Cancer kills more people in low- and middle-income countries than HIV, malaria, and tuberculosis combined. We know that all seven billion of us maybe will be affected in some way by at least one of these issues.
Mental health and well-being are fundamental to our collective and individual ability as humans to think, emote, interact with each other, earn a living, and enjoy life. Child mortality, AIDS and maternal mortality are the dominating global health issues. But what about depression, dementia, substance abuse, and other mental health challenges that affect high- and low-income countries alike?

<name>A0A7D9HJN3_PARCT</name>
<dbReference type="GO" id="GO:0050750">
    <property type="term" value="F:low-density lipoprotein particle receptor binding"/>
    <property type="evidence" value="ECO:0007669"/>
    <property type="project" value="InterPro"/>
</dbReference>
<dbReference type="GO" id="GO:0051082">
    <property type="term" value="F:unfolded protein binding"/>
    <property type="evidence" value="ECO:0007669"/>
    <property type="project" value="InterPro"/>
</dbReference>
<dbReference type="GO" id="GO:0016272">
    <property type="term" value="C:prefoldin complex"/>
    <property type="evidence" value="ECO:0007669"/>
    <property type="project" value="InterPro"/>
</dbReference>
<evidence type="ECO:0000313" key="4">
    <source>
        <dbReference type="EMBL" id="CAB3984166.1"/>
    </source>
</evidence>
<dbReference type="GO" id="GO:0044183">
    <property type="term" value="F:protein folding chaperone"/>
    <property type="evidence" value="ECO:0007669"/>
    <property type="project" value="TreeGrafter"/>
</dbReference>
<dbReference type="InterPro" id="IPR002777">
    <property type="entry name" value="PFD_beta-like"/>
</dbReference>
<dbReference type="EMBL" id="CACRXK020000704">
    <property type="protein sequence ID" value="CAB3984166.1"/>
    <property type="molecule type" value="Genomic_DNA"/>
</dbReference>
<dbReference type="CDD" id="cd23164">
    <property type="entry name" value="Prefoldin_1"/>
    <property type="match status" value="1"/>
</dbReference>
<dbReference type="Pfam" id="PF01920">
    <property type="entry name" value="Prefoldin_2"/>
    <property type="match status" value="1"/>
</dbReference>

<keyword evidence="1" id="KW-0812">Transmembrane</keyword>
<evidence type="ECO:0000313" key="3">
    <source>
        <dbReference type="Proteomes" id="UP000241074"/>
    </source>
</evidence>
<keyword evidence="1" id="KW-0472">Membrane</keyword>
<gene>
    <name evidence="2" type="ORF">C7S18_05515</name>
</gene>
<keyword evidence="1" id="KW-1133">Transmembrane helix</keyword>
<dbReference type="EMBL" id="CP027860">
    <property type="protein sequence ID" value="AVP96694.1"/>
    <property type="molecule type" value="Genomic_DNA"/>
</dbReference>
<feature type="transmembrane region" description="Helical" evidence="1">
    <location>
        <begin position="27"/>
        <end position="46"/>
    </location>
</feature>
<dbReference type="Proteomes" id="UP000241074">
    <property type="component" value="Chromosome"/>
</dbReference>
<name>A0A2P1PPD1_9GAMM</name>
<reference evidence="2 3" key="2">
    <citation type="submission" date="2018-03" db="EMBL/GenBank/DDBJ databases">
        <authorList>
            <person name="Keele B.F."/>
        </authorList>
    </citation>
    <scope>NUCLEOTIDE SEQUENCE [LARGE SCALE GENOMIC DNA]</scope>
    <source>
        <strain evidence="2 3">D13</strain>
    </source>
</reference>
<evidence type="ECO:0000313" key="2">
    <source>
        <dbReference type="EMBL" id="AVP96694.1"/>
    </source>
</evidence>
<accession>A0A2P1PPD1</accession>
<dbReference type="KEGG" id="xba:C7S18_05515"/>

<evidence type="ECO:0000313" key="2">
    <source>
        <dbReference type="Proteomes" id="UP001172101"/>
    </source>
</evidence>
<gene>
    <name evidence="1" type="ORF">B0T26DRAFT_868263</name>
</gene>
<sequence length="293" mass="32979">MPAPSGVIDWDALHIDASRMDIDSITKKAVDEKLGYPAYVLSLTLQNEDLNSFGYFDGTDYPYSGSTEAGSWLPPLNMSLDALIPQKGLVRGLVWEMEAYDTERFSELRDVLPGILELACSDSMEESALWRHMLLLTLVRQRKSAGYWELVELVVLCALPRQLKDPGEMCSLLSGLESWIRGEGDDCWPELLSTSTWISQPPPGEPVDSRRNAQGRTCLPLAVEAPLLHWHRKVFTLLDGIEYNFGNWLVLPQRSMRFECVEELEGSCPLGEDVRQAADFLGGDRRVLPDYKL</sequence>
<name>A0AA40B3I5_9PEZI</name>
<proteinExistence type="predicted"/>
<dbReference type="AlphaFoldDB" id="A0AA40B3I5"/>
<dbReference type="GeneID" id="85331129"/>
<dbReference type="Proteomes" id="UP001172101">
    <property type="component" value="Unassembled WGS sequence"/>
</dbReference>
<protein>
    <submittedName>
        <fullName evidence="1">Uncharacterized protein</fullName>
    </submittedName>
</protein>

Results from the largest cancer study ever published, show that cancer kills more people in low- and middle-income countries than HIV, malaria and tuberculosis combined. The reason that some countries lag behind is not surprising; it’s a matter of how much is invested in cancer care. Cancer and other noncommunicable diseases won’t get all the attention and resources they deserve because of all the new issues that come in. But they will continue to be a growing challenge for us all.
AIDS: An end in sight or a reversion?
If in the world does not rapidly scale up in the next five years, the epidemic is likely to spring back with a higher rate of new HIV infections than today. That’s partly because of the 35 million people who live with HIV today don’t even know they are HIV-positive, so they don’t know they are in danger of passing the virus to others.